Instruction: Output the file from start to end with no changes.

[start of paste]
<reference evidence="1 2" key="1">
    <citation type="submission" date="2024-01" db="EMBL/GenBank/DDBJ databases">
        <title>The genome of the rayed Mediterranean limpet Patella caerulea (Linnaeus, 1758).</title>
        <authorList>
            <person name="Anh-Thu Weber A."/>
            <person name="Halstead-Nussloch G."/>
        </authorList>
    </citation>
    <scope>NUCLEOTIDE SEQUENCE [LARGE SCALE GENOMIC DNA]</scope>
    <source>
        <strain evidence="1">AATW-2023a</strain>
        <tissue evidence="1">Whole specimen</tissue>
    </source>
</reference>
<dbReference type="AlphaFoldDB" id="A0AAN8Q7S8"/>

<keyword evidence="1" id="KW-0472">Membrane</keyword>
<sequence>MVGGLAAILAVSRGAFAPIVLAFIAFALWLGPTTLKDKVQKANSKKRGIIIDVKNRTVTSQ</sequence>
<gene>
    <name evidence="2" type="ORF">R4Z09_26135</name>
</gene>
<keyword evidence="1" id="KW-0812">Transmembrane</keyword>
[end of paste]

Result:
<reference evidence="1 2" key="1">
    <citation type="submission" date="2024-01" db="EMBL/GenBank/DDBJ databases">
        <title>The genome of the rayed Mediterranean limpet Patella caerulea (Linnaeus, 1758).</title>
        <authorList>
            <person name="Anh-Thu Weber A."/>
            <person name="Halstead-Nussloch G."/>
        </authorList>
    </citation>
    <scope>NUCLEOTIDE SEQUENCE [LARGE SCALE GENOMIC DNA]</scope>
    <source>
        <strain evidence="1">AATW-2023a</strain>
        <tissue evidence="1">Whole specimen</tissue>
    </source>
</reference>
<dbReference type="AlphaFoldDB" id="A0AAN8Q7S8"/>

<keyword evidence="1" id="KW-0472">Membrane</keyword>
<sequence>MVGGLAAILAVSRGAFAPIVLAFIAFALWLGPTTLKDKVQKANSKKRGIIIDVKNRTVTSQ</sequence>
<gene>
    <name evidence="2" type="ORF">R4Z09_26135</name>
</gene>
<keyword evidence="1" id="KW-0812">Transmembrane</keyword>